By Lea Wolfinger, VP Ashton Tweed
Research and development for safe, reliable vaccines is typically a lengthy process – as in many years.
Enter COVID-19 and, according to the World Health Organization (WHO), the urgent need for a vaccine has resulted in “unprecedented financial investments and scientific collaborations, changing how vaccines are developed.” It means that some steps, which previously happened consecutively, must occur in parallel, while preserving strict clinical and safety standards.
The first breakthrough came when Pfizer/BioNTech, published its first results from clinical trials of their RNA type vaccine. Two doses, given three weeks apart, to approximately 43,000 people indicate an average efficacy of 96%. Moderna, who developed another RNA type vaccine, also reported an average efficacy of 95% in clinical trials. Both vaccines, however, require freezing storage. Moderna’s vaccine requires temps of -20C and can be stored for six months. Pfizer/BioNTech’s vaccine requires -70C for up to six months.
And now, a third COVID-19 vaccine candidate, by AstraZeneca in partnership with the University of Oxford, has presented convincing evidence that it works. Although its average efficacy comes in at 62-90%, (vs. 95%), this viral vector type vaccine only requires normal fridge temperature, making it easier to distribute. It also promises to be less expensive than Pfizer/BioNTech and Moderna ($3-4/dose vs. $25+/dose).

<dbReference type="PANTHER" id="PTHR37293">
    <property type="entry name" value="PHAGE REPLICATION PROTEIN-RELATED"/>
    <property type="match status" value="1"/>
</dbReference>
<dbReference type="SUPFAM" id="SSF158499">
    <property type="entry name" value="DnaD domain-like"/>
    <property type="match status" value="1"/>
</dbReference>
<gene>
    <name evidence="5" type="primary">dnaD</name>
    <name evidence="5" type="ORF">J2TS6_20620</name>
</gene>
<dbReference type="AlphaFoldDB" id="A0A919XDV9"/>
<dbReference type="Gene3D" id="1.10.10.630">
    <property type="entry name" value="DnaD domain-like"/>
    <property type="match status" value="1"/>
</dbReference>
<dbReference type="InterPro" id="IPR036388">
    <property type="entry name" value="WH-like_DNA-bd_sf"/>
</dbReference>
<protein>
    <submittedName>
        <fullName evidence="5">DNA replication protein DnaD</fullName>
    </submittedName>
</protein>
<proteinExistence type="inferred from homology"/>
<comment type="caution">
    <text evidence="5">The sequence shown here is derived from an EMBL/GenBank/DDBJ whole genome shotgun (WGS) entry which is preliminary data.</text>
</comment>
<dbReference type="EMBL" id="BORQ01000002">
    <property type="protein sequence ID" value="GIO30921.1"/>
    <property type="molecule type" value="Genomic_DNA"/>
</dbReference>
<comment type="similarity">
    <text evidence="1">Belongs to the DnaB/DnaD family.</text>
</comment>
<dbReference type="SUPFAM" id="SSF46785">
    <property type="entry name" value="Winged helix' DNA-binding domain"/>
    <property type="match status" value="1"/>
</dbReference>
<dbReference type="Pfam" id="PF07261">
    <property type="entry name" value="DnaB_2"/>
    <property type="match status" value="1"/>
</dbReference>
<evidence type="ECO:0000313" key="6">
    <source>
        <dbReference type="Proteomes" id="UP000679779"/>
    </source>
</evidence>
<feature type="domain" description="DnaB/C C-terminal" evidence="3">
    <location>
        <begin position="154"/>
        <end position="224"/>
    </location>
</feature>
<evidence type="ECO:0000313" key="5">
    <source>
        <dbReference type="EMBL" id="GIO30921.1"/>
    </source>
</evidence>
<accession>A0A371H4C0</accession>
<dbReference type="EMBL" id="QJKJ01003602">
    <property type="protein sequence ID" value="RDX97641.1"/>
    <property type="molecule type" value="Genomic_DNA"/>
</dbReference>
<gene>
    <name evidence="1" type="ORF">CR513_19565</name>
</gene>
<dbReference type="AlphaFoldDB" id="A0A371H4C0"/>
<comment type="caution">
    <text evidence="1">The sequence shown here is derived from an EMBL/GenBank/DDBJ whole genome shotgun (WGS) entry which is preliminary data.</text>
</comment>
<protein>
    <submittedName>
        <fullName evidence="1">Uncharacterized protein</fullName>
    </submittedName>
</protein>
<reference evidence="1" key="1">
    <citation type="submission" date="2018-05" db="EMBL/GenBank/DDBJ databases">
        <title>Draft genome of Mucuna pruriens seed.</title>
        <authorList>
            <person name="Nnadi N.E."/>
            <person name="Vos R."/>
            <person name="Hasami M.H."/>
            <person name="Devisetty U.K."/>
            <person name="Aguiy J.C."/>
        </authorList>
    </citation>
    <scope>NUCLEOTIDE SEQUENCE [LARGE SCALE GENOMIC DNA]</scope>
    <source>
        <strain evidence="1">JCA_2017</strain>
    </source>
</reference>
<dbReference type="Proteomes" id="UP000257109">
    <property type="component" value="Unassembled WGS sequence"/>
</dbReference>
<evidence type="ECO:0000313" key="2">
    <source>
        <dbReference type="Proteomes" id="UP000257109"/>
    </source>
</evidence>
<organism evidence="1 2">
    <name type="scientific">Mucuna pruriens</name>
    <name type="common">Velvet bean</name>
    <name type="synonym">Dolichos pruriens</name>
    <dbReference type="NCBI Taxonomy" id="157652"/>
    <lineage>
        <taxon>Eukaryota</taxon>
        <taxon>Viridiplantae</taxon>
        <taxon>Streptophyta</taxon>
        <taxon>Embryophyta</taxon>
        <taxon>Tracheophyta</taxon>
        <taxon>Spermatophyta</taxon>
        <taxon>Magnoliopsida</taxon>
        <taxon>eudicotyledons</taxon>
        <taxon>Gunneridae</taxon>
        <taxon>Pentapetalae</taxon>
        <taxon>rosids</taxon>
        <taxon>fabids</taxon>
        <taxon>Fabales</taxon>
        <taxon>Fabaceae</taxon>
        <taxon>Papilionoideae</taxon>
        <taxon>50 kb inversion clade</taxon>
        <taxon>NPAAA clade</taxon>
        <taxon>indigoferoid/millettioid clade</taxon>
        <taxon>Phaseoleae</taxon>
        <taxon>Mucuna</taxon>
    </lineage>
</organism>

In an article for Science, Jon Cohen, and John Travis report that Peter Piot, head of the London School of Hygiene & Tropical Medicine, was “very pleased” to see these results, especially given the “encouraging news” that the half-dose scheme worked best. The initial half dose allows more people to receive the vaccine even though it remains in short supply for the next several months.
The article notes that AstraZeneca claims that no safety issues have emerged in the efficacy trials. They will file for emergency use of the vaccine with the UK and other countries. Additional efficacy trials (involving 60,000 participants) are progressing in Kenya, Japan, India, and the US. AstraZeneca says about 3 billion doses of the vaccine could be ready in 2021.
Additional vaccines are also being developed:
So with all the hope these vaccines bring, what still needs to be accomplished, and who will get them first?
As we pointed out earlier, vaccine research and development is a lengthy process.
As to who will be at the front of the line, when vaccines become available, it depends on where the virus is spreading, and in which groups the vaccine has proven to be the most effective. Some countries suggest that nursing home residents and staff, healthcare workers, and all persons over 80, will get first offerings.
While every ‘race’ has a bit of competition, the real race is for global health and safety. As Rachel Arthur shares in The Future of Vaccine Development: 5 Legacies from COVID-19, the silver lining in this race is the legacy we have gained globally. The five “legacies” include:
In the end, the race for vaccines is getting closer to the finish line every day, and many would put that at the top of their wish list for the holidays.
In all drug research and development, as well as vaccines, pharma, and biotech companies need top-level, highly skilled, and credentialed professionals. Ashton Tweed provides premium retained search services. We find you the talent your company needs for success.